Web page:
Yale Law Journal Public-Interest Fellowship Essays
In this Collection, the 2019-20 Yale Law Journal Public-Interest Fellows draw on their work experiences. They present a novel approach to tackling inaccurate population data in malapportionment litigation; argue that criminal-defense attorneys and judges must convey the denaturalization consequences of plea deals; and explore New York City’s undercollection of fines.
At a critical time when thousands of citizens face potential denaturalization, this Essay proposes an extension of the Supreme Court’s decision in Padilla v. Kentucky to protect the rights of U.S. citizens who are facing denaturalization as a result of pleading guilty to a criminal offense.
This Essay offers a pragmatic approach to litigating legislative malapportionment cases with imperfect population data. Because the census historically is inaccurate and biased—and 2020 Census data may be even more so—courts should clarify that they will consider evidence that district populations a…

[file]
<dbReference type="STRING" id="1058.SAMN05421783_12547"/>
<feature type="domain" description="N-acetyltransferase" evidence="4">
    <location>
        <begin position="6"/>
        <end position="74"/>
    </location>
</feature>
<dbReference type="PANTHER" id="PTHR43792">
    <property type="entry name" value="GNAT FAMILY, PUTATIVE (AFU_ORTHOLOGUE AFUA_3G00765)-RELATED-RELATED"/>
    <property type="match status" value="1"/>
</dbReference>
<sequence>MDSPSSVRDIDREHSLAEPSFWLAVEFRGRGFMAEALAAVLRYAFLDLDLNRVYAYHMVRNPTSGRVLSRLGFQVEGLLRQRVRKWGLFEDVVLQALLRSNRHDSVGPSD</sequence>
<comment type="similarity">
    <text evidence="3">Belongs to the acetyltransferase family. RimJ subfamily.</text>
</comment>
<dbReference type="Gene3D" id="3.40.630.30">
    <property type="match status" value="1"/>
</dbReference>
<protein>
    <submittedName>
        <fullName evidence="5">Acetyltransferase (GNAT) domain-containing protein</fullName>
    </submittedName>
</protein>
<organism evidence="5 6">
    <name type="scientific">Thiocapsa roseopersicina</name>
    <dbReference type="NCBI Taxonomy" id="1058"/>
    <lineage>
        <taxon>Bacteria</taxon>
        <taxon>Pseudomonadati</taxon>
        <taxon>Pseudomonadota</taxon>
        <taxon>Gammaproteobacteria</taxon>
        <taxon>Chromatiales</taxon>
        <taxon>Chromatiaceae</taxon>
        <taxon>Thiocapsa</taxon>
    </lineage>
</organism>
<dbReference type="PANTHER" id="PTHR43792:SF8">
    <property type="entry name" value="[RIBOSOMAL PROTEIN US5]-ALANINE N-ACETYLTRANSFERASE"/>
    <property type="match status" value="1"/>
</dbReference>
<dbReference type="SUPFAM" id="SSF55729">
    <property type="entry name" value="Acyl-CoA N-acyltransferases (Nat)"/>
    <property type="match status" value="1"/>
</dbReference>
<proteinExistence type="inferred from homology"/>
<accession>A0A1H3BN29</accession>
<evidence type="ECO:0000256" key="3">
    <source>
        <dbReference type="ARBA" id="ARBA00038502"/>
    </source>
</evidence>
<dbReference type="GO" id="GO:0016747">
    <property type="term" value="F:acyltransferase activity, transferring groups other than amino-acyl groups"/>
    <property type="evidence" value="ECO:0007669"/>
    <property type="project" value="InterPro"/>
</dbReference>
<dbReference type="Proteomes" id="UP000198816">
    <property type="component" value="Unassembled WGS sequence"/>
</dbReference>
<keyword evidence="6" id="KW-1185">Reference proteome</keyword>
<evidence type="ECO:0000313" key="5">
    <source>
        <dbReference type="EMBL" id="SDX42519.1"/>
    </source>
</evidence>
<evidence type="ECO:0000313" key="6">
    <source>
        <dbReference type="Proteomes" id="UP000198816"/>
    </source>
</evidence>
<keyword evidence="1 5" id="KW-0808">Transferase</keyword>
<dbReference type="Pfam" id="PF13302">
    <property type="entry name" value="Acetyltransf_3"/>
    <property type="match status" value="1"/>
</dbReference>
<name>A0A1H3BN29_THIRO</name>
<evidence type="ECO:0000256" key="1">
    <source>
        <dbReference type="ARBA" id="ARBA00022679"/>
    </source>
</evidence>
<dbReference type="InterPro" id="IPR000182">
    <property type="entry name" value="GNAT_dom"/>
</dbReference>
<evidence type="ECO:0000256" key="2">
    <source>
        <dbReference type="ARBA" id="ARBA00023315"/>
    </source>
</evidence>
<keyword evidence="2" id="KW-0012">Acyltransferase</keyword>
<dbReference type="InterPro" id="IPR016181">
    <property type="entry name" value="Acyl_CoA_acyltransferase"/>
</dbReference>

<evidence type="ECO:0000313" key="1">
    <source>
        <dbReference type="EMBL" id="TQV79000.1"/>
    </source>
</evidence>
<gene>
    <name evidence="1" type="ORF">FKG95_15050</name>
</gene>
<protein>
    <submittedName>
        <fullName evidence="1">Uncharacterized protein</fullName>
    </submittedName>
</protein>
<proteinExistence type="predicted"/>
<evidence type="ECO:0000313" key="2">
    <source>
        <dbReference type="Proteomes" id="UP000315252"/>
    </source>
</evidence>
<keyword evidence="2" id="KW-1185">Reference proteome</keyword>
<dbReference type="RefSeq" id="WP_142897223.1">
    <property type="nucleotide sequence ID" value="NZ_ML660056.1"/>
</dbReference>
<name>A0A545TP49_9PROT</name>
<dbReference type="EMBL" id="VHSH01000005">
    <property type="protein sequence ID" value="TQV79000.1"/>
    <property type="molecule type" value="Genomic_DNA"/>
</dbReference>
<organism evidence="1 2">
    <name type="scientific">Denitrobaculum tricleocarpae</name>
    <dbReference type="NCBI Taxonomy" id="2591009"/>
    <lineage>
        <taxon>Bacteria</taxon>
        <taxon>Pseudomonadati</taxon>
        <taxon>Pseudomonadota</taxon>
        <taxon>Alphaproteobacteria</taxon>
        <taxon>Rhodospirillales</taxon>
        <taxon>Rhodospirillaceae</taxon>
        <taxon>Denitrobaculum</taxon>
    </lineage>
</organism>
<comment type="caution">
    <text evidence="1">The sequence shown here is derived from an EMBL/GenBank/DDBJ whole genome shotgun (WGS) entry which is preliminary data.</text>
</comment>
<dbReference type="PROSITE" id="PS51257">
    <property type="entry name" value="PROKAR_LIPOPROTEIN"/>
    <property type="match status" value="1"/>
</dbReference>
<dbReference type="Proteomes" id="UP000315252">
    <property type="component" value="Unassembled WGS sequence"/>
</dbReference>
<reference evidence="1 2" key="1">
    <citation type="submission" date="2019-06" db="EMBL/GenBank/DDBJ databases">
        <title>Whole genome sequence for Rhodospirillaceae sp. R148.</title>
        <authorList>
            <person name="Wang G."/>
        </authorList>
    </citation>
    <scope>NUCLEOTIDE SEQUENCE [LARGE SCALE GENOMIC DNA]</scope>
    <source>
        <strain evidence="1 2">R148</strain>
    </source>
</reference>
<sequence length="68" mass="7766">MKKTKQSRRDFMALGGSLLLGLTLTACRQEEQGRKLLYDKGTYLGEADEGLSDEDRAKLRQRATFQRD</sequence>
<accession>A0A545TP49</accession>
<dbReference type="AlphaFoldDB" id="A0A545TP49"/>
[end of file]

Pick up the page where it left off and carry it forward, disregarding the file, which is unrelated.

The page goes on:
This Essay analyzes New York City data on the collection of fines and concludes that slightly more than half of fines imposed are collected in full. The Essay explores barriers to collection and recommends reforms that attempt to directly target underlying harms, rather than increase resources for f…